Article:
The Paris terror attacks have left France reeling and the rest of the world searching for answers. What happened last Friday was horrific and tragic. Tracy and I have been praying for the people of France. I studied international relations in college with a particular interest in European affairs. Tracy went on a missions trip to Latvia years ago. We both have an enormous heart for the continent. We’re believing that Jesus will move on the hearts and minds of men and women and that the Holy Spirit would comfort Parisians in their great time of need.
ISIS claimed responsibility for the barbaric acts. The terrorist group has launched a wave of terror on a global scale. Not only is the group a self-proclaimed state, but they are attracting foreign fighters and extremists to their cause at an unprecedented rate.
Although the attack happened in Paris, President Obama has faced a barrage of criticism from Republicans and media personnel. On Monday at the G-20 summit in Turkey, a visibly frustrated President Obama painstakingly tried to answer questions concerning what his administration was doing in the face of violence that is spreading all over the world.
We have to pray fervently for President Obama and the decisions he and other world leaders are going to make in the wake of these horrific attacks. We have to pray that the Holy Spirit would guide them. We have to pray that God would give our president great judgment. President Obama needs to have impeccable, peripheral vision; he and his advisors need to gauge the environment in all its complexities to know where the next threat is coming. He needs a great amount of foresight. I’m praying that he would have the ability to understand what is likely to follow from the different policy options his administration employs.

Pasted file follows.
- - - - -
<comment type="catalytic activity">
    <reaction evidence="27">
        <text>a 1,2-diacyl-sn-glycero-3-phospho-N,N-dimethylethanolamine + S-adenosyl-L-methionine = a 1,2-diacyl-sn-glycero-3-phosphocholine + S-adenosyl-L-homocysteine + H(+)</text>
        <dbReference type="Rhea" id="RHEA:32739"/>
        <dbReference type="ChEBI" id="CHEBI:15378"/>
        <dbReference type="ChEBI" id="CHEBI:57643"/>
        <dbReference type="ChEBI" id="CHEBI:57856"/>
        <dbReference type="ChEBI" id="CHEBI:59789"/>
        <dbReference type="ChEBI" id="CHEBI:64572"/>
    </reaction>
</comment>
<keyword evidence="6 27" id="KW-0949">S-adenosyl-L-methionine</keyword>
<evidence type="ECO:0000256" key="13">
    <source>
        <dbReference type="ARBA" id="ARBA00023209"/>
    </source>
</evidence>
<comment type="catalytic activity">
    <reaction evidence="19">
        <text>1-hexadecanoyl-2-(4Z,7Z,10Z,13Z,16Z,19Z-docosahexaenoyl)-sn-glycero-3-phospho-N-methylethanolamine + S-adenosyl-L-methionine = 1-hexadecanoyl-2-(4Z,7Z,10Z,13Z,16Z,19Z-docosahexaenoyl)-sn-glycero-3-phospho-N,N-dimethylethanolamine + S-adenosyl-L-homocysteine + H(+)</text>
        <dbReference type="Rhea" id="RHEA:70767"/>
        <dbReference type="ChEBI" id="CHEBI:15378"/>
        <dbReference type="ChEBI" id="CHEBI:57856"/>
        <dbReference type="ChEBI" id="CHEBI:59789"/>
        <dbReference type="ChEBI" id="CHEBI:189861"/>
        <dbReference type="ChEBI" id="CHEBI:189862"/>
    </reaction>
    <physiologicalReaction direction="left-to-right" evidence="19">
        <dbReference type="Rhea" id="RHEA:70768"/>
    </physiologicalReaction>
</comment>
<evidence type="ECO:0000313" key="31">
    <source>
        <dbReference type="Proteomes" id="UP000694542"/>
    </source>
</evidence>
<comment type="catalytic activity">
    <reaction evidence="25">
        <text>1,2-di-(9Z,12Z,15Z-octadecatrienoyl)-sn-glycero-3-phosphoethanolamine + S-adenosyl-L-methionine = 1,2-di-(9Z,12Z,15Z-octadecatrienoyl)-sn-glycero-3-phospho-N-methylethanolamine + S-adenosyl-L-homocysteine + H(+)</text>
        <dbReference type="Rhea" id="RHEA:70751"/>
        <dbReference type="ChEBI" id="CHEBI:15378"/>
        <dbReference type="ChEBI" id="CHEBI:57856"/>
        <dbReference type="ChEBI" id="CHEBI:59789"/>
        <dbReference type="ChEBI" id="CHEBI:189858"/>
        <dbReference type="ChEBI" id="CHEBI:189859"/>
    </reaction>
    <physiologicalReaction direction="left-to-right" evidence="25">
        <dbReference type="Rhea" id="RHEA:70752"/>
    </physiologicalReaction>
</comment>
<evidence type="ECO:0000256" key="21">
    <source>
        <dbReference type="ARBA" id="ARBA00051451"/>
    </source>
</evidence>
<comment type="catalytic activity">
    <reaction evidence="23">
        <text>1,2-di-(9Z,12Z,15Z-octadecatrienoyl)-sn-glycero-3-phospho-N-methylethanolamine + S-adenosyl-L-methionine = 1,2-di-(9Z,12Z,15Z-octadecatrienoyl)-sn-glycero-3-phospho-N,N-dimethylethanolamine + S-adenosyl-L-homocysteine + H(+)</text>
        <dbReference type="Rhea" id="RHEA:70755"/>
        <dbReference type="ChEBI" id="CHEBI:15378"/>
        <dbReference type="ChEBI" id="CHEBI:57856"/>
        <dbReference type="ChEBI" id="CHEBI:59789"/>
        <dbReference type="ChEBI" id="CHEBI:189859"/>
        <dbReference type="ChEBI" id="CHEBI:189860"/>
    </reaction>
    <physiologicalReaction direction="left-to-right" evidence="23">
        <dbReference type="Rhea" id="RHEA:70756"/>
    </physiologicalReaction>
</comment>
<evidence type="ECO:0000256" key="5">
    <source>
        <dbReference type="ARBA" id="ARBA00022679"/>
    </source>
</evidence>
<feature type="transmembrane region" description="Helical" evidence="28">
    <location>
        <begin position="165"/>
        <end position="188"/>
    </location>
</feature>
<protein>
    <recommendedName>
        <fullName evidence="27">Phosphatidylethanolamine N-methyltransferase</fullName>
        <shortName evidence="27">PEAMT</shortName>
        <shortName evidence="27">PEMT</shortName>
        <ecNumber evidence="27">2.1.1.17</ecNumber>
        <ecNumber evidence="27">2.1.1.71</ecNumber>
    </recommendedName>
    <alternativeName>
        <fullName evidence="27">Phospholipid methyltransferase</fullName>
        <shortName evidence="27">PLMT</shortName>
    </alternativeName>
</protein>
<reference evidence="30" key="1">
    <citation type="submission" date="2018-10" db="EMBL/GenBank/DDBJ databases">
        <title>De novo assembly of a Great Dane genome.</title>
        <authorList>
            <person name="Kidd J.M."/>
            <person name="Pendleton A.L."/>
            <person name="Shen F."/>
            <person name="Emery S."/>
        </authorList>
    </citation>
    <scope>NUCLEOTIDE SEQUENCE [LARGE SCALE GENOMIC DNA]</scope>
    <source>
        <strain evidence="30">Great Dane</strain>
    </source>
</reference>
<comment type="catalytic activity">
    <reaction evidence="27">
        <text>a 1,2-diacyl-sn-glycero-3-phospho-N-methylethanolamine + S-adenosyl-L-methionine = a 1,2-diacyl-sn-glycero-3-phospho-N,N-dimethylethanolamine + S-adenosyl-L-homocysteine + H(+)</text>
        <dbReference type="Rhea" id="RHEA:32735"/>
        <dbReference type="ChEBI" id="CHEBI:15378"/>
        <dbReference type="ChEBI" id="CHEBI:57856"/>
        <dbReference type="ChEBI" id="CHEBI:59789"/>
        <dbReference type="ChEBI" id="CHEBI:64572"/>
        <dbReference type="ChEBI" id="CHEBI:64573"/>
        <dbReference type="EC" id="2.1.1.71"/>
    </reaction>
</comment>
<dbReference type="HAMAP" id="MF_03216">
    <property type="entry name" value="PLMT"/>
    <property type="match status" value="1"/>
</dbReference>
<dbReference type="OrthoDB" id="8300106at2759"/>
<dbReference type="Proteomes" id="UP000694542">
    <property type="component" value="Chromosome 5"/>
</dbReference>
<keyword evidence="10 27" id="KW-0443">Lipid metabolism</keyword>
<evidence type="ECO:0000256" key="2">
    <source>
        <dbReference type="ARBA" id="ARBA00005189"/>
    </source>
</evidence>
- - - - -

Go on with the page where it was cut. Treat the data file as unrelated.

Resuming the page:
We are living in dangerous times and we need strong and wise leadership. President Obama has many dilemmas that are besetting him. In this blog, I will briefly discuss one major quandary the Obama administration faces: whether to move beyond air strikes and send in US troops to destroy ISIS. Solving the crisis of unprecedented global terrorist attacks will not be a quick fix.
At one point, the ISIS army numbered around 30,000 fighting men. They are in a specific geographic location that covers parts of both Iraq and Syria. They’re not hiding in sporadic mountainous caves plotting attacks like Osama Bin Laden. We have been conducting airstrikes against them for over a year and have built a broad coalition of nations to fight with us. The White House claims that ISIS territory has decreased, but in light of the horrific attacks including Paris, the downed Russian airliner, the attack in Turkey, and others it seems that things are getting worse as ISIS has shifted their strategy of terror beyond the Middle East region.
The chorus of political actors and other seems to be growing louder when it comes to sending in our military to completely destroy the terrorist organization. However, I can’t help but wonder if this is the right solution. It may rid the Middle East of their nexus of power, but will it really change the instability of the region? Will it resolve the issues that fueled their rise in the first place?
President Obama insisted that there are multiple policy options that are being employed to deal with ISIS. He is committed to avoiding a long, intractable war where U.S. soldiers are placed in the region as a buffer against potential terrorist groups or other harmful influences. The President has been adamant about bringing and keeping our brave American troops home.